That sounds like my school. Most of our teachers don't quit their jobs though. I'd say only 10% quit to be a SAHM. I'd say it is worse for these people to continue teaching because they spend WAY too much time on their cell phones, miss a huge amount of school for vacations (this is public school!!!) and generally school is definitely fourth or fifth in their priority rankings. I wish they WOULD quit!

I'm not wealthy and live outside of my school district, but I quit to stay at home for a while and I'm so glad I did. I was able to resume my career after my youngest was in school and have been full time ever since. I simply wanted to enjoy those years and didn't have a relative to leave them with. I even gave up tenure!

I hear you though about the sorority cliques that form with teachers. I love that I don't have false friends who just want the inside scoop on the "best teacher" or the latest gossip. I'm glad that I can look at all the children equally without knowing who lives in the $4 mil houses and who is in the $250K ones. Look at it as giving freedom to you and your children. My kids are grown now, but they earned everything they received on their own merit and are now independent and respected professionals. Be grateful for what you have by NOT living in that wealthy district!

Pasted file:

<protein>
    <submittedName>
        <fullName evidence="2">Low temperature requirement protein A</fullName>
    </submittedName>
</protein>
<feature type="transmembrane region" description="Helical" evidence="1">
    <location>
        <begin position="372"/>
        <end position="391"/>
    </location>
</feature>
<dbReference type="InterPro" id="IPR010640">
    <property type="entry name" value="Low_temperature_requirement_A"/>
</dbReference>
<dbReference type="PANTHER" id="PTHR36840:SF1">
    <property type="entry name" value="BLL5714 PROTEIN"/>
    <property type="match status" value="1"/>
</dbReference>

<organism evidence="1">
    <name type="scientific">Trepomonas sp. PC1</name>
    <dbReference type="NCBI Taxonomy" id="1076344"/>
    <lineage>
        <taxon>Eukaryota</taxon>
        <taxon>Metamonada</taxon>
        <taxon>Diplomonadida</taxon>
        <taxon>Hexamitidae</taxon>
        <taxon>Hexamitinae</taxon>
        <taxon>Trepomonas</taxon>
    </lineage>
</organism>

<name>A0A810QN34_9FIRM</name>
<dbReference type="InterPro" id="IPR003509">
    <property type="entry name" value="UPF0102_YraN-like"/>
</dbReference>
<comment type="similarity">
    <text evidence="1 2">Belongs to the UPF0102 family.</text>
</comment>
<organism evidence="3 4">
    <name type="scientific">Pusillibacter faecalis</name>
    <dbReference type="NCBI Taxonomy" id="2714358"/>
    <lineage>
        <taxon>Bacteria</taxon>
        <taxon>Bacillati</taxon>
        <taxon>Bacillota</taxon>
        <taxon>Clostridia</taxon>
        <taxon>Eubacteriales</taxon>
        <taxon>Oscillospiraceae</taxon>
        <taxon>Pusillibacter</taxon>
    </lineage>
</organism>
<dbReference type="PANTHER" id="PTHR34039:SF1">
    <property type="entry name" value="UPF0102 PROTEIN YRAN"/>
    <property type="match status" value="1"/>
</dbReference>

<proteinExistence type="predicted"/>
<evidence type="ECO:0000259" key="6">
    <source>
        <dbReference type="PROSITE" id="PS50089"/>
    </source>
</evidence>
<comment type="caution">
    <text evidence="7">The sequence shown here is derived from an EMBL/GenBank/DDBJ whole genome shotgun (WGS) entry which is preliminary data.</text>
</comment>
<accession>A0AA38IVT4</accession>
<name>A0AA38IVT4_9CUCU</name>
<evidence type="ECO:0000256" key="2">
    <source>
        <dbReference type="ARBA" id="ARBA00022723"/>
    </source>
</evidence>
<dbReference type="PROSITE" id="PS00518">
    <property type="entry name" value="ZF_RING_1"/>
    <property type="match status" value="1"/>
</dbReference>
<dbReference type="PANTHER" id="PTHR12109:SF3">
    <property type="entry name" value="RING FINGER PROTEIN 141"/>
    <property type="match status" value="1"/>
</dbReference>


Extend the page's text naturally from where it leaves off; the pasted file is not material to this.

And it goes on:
Why does it make any difference whether someone has a career first, and then does what they feel best by quitting to stay home with their kids? Isn't that what the feminist movement SHOULD have been about? Choice? The choice to work. The choice to stay home. The choice to do both, one at a time, as they see fit.